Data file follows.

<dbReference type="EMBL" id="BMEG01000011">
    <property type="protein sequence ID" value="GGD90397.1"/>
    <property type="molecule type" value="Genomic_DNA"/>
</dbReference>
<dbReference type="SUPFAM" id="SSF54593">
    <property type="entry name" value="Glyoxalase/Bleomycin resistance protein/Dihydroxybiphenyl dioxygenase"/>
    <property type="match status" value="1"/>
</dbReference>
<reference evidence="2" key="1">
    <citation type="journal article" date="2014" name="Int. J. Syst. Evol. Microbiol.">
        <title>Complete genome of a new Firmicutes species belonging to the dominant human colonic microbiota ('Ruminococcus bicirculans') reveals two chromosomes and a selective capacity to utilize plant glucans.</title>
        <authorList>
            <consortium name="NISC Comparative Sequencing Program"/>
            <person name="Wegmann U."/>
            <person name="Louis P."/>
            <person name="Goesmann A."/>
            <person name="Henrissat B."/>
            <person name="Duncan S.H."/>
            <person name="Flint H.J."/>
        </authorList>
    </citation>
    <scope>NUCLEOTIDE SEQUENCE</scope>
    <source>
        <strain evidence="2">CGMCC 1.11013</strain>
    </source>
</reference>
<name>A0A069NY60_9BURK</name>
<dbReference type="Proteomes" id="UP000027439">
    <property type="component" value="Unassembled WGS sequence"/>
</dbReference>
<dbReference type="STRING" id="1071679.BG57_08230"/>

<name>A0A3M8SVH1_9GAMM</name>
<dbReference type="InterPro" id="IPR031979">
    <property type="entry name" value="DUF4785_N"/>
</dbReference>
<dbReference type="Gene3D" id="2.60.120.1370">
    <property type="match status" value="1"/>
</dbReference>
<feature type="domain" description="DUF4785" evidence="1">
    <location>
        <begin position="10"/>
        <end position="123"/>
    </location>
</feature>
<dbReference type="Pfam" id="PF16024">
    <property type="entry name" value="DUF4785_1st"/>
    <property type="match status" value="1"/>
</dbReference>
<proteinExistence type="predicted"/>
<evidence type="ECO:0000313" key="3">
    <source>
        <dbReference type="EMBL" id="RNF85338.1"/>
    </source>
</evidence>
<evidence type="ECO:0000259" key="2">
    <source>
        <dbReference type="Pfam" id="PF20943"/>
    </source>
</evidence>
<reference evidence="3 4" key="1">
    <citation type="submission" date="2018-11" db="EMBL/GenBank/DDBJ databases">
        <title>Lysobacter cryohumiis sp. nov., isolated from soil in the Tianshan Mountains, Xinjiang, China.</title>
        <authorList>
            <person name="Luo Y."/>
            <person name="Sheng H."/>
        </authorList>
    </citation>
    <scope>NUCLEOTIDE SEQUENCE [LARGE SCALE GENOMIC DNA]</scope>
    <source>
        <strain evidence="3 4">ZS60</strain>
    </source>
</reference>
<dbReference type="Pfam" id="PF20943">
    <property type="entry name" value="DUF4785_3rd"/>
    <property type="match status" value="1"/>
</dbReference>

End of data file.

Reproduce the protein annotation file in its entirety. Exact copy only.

<dbReference type="EMBL" id="BMEG01000011">
    <property type="protein sequence ID" value="GGD90397.1"/>
    <property type="molecule type" value="Genomic_DNA"/>
</dbReference>
<dbReference type="SUPFAM" id="SSF54593">
    <property type="entry name" value="Glyoxalase/Bleomycin resistance protein/Dihydroxybiphenyl dioxygenase"/>
    <property type="match status" value="1"/>
</dbReference>
<reference evidence="2" key="1">
    <citation type="journal article" date="2014" name="Int. J. Syst. Evol. Microbiol.">
        <title>Complete genome of a new Firmicutes species belonging to the dominant human colonic microbiota ('Ruminococcus bicirculans') reveals two chromosomes and a selective capacity to utilize plant glucans.</title>
        <authorList>
            <consortium name="NISC Comparative Sequencing Program"/>
            <person name="Wegmann U."/>
            <person name="Louis P."/>
            <person name="Goesmann A."/>
            <person name="Henrissat B."/>
            <person name="Duncan S.H."/>
            <person name="Flint H.J."/>
        </authorList>
    </citation>
    <scope>NUCLEOTIDE SEQUENCE</scope>
    <source>
        <strain evidence="2">CGMCC 1.11013</strain>
    </source>
</reference>
<name>A0A069NY60_9BURK</name>
<dbReference type="Proteomes" id="UP000027439">
    <property type="component" value="Unassembled WGS sequence"/>
</dbReference>
<dbReference type="STRING" id="1071679.BG57_08230"/>

<name>A0A3M8SVH1_9GAMM</name>
<dbReference type="InterPro" id="IPR031979">
    <property type="entry name" value="DUF4785_N"/>
</dbReference>
<dbReference type="Gene3D" id="2.60.120.1370">
    <property type="match status" value="1"/>
</dbReference>
<feature type="domain" description="DUF4785" evidence="1">
    <location>
        <begin position="10"/>
        <end position="123"/>
    </location>
</feature>
<dbReference type="Pfam" id="PF16024">
    <property type="entry name" value="DUF4785_1st"/>
    <property type="match status" value="1"/>
</dbReference>
<proteinExistence type="predicted"/>
<evidence type="ECO:0000313" key="3">
    <source>
        <dbReference type="EMBL" id="RNF85338.1"/>
    </source>
</evidence>
<evidence type="ECO:0000259" key="2">
    <source>
        <dbReference type="Pfam" id="PF20943"/>
    </source>
</evidence>
<reference evidence="3 4" key="1">
    <citation type="submission" date="2018-11" db="EMBL/GenBank/DDBJ databases">
        <title>Lysobacter cryohumiis sp. nov., isolated from soil in the Tianshan Mountains, Xinjiang, China.</title>
        <authorList>
            <person name="Luo Y."/>
            <person name="Sheng H."/>
        </authorList>
    </citation>
    <scope>NUCLEOTIDE SEQUENCE [LARGE SCALE GENOMIC DNA]</scope>
    <source>
        <strain evidence="3 4">ZS60</strain>
    </source>
</reference>
<dbReference type="Pfam" id="PF20943">
    <property type="entry name" value="DUF4785_3rd"/>
    <property type="match status" value="1"/>
</dbReference>